Cracker P's in the background.

The baseball sized fruit of the soparilla tree is in fact the basis for Cracker P’s hot sauce, which we enjoyed with our pulled pork.  Hot, smokey and delicious.   Accompanying this was a side of peas and rice, a traditional Bahamian dish that is on every menu, along with macaroni and cheese.  Macaroni and cheese is listed with the vegetable sides in the Bahamas.  Actually the macaroni and cheese is quite good; it’s loaded with cheese and then baked.  More like a dense cheesy lasagna than any mac’n cheese I’ve ever seen. 
Beach in front of Cracker P's

Side options also include french fries, sweet potato fries, and coleslaw, the usual extent of vegetables available at eating establishments in the Abacos.  And of course, we had to try one of the Cracker P’s house rum drinks.  Mine was called “Olde Mutton.”  Suffice it to say, there were no sheep harmed in the making of the drink, but rather it used pineapple juice and rums.  Quite tasty.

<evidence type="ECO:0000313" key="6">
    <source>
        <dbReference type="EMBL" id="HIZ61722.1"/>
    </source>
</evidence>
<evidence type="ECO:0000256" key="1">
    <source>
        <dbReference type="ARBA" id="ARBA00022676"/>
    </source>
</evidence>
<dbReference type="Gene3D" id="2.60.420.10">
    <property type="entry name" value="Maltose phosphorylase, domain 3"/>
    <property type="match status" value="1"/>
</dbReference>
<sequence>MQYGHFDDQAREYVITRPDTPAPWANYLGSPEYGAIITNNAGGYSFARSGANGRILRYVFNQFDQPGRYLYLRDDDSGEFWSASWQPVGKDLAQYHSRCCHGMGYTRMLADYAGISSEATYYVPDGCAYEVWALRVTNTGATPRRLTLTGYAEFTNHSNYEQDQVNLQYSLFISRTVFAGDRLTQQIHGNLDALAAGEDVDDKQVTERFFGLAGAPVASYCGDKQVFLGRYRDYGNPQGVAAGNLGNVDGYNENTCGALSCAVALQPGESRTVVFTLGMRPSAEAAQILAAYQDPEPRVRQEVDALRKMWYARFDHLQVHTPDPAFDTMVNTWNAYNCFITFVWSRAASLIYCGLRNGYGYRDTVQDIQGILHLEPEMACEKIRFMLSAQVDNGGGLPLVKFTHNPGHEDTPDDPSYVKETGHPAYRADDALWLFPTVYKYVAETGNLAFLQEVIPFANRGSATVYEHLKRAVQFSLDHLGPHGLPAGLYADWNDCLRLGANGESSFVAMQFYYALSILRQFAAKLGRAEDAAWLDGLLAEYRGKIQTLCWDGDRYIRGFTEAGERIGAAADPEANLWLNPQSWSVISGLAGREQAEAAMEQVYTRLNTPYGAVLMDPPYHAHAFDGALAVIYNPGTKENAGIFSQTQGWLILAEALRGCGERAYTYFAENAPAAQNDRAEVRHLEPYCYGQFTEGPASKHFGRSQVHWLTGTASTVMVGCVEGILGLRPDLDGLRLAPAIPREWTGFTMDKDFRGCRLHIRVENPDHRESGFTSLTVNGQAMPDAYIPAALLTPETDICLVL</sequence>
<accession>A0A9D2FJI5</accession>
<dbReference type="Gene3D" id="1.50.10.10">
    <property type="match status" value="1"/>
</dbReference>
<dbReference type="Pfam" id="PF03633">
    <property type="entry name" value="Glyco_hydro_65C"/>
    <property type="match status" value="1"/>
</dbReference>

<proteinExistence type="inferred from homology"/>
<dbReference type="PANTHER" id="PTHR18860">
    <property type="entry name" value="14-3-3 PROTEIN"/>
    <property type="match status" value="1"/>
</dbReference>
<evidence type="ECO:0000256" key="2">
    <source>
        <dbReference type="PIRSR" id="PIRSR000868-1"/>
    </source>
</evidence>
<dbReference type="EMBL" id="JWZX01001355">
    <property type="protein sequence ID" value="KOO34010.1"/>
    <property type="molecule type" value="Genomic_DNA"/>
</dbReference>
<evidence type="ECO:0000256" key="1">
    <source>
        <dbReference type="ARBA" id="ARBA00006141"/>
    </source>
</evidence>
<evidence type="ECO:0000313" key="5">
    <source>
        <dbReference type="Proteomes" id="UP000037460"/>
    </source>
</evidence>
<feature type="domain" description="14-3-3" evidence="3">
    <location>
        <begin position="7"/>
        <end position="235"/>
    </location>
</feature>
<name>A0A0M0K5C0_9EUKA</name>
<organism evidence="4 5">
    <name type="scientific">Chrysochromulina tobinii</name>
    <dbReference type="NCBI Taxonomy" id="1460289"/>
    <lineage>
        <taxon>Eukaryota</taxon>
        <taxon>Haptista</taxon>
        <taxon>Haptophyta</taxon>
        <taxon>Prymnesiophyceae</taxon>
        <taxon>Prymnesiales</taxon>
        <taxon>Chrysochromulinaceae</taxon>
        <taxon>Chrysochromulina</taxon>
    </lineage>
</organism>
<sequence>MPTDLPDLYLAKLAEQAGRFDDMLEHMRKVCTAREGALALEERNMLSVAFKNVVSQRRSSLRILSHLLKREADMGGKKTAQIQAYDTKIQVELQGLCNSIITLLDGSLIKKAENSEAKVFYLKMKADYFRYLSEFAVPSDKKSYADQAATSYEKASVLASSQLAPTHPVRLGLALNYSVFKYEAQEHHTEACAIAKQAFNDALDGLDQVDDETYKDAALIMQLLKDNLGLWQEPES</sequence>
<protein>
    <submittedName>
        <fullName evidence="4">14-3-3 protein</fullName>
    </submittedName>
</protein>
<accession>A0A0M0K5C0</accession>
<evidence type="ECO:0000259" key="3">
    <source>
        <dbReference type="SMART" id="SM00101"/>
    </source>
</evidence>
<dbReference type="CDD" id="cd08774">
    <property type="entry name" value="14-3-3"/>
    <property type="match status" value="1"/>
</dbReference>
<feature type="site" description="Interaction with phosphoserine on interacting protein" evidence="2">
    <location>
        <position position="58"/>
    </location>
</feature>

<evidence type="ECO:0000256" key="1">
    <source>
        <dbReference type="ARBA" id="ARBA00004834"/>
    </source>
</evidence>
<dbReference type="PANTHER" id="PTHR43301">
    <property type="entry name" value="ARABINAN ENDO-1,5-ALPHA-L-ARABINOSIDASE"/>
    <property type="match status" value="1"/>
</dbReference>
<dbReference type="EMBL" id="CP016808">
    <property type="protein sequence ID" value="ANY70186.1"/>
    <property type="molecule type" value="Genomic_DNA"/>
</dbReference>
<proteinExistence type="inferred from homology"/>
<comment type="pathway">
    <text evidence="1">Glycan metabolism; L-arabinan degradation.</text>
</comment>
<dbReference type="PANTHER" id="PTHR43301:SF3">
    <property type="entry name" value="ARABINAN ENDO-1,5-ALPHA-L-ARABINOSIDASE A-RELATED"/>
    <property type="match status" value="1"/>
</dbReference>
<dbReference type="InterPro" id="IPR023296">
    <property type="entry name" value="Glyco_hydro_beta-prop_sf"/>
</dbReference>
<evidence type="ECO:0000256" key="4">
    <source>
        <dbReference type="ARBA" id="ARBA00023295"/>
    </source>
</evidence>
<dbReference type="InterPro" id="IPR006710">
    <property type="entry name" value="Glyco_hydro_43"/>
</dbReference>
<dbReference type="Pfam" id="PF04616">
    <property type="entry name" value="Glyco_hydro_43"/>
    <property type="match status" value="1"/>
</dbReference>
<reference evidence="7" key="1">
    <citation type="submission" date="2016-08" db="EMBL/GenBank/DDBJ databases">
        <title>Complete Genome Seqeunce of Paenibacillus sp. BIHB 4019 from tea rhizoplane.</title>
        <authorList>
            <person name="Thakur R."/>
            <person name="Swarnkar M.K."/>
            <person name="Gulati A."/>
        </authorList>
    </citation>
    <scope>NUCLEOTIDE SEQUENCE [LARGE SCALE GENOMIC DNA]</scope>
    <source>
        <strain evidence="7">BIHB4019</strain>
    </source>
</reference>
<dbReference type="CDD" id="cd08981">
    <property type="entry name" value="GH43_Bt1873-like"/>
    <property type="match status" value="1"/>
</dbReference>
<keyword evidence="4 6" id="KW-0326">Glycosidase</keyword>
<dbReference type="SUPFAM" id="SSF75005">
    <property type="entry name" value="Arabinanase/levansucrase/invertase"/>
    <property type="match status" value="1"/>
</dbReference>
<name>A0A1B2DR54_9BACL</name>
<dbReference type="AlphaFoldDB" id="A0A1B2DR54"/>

Getting the dinghy to go to our boat at anchor off Tahiti Beach.

From Cracker P’s, a dinghy ride back to our boat off of Tahiti Beach was the only precursor to a wonderfully long afternoon nap, which is a rarity for me.  One should probably not indulge in “Olde Mutton” at noon, if intending to stay awake through the afternoon.